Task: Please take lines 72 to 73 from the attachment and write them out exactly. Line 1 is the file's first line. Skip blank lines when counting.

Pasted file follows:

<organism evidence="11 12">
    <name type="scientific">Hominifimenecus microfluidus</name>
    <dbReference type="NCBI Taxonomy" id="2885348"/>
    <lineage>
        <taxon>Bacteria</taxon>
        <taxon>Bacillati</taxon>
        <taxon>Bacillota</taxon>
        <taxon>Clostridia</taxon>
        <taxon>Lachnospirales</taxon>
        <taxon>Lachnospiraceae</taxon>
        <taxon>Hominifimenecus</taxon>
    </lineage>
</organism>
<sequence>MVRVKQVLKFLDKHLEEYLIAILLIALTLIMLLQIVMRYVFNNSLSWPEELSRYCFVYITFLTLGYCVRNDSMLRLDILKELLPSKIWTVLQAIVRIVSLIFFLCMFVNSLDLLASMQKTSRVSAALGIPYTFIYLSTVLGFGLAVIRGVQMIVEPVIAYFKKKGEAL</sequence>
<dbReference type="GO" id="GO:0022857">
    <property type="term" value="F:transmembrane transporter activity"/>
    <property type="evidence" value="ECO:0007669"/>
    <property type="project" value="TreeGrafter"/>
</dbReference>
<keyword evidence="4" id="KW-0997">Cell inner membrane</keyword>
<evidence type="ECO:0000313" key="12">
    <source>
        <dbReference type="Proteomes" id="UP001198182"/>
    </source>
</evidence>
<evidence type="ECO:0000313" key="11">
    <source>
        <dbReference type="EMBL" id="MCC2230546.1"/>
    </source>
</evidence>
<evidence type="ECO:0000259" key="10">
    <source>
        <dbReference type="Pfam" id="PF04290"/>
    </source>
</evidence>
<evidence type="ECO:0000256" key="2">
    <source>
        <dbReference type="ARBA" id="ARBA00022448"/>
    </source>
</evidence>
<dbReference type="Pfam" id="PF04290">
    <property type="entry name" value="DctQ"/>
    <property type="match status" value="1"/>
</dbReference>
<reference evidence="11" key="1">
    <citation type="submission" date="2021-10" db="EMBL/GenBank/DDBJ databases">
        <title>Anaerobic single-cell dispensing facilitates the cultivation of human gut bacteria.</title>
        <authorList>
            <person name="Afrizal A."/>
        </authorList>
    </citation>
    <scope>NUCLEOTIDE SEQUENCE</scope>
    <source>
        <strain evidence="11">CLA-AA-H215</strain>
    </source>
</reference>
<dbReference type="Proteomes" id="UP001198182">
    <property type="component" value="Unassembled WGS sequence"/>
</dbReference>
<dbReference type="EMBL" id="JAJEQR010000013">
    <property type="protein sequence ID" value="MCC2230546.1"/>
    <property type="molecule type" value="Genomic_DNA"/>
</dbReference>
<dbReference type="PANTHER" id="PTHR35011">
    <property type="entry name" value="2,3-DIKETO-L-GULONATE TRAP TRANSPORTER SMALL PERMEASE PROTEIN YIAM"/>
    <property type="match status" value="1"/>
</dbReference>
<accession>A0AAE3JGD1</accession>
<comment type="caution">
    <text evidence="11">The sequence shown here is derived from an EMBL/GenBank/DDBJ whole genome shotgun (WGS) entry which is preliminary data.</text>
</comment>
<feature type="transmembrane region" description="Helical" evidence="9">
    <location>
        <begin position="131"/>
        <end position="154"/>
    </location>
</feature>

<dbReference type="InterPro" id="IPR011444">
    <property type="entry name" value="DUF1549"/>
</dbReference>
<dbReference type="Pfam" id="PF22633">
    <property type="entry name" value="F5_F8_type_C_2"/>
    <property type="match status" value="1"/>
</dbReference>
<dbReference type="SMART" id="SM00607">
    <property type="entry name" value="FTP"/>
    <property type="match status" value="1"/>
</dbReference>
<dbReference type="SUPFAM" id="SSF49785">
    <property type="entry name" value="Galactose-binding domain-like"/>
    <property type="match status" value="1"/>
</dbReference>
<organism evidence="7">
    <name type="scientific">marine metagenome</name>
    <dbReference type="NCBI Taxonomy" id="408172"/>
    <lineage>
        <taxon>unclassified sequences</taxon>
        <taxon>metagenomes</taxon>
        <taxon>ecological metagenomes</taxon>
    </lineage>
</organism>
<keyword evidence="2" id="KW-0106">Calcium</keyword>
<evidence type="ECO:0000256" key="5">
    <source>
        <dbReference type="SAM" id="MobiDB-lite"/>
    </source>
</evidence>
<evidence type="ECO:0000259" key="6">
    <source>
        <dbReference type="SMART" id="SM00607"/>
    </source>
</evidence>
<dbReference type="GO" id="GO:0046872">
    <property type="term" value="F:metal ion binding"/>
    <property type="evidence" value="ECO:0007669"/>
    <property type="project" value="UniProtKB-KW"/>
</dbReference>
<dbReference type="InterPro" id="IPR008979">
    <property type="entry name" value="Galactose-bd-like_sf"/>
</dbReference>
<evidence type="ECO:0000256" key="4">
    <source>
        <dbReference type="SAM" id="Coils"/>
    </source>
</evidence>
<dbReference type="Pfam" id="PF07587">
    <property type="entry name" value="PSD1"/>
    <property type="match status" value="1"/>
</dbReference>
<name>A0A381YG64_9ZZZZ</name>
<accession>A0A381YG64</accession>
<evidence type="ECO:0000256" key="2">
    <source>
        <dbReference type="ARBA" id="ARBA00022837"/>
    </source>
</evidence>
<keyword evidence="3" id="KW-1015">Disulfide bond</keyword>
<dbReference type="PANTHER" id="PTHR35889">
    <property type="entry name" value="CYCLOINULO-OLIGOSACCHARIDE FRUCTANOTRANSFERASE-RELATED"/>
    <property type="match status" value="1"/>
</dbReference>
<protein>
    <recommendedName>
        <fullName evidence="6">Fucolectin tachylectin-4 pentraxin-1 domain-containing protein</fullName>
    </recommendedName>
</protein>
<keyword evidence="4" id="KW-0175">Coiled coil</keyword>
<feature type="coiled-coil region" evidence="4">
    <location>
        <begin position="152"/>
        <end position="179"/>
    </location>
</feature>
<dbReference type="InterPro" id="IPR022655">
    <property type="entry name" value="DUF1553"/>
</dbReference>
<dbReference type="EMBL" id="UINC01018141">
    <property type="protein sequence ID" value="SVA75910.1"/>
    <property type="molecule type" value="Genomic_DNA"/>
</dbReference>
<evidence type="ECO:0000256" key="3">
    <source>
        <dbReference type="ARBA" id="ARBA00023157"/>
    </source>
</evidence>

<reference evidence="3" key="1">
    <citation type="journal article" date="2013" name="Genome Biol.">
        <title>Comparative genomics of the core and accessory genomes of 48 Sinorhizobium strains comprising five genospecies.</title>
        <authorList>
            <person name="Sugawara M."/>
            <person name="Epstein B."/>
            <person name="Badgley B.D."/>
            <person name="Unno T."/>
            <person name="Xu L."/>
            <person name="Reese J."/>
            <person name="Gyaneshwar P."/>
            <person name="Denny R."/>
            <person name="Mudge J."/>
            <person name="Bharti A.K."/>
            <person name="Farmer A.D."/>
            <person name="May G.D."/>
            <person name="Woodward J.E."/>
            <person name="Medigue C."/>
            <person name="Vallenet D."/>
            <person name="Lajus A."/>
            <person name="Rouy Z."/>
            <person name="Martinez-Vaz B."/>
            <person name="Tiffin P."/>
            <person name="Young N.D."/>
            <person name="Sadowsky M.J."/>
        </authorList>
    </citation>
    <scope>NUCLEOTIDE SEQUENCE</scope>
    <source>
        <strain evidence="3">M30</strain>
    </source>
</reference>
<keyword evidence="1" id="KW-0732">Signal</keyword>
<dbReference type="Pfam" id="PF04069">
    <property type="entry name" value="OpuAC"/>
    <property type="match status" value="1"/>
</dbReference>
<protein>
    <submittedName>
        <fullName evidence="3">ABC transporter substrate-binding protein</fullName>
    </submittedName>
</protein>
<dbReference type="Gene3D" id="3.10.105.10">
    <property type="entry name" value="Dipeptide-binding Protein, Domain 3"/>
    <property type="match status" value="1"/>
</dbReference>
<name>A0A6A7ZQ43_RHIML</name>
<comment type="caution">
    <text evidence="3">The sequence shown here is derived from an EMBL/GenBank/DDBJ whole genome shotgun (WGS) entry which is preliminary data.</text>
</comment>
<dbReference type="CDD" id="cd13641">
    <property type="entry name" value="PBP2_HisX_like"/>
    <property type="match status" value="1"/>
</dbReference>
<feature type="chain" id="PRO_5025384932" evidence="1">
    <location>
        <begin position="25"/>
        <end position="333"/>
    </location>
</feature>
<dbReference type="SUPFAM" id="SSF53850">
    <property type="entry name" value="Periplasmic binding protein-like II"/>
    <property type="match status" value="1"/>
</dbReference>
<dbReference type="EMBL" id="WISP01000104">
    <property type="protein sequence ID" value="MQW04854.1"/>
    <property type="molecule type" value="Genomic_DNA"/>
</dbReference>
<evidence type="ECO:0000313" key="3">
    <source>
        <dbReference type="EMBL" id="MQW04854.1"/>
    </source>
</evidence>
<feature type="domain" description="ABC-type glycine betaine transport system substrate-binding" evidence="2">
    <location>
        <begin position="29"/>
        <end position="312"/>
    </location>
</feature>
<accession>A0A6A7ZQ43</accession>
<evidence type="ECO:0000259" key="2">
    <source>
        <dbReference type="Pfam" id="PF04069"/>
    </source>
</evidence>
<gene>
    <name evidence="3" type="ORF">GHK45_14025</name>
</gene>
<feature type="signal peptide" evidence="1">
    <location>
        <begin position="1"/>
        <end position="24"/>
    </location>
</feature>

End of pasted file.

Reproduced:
<feature type="transmembrane region" description="Helical" evidence="9">
    <location>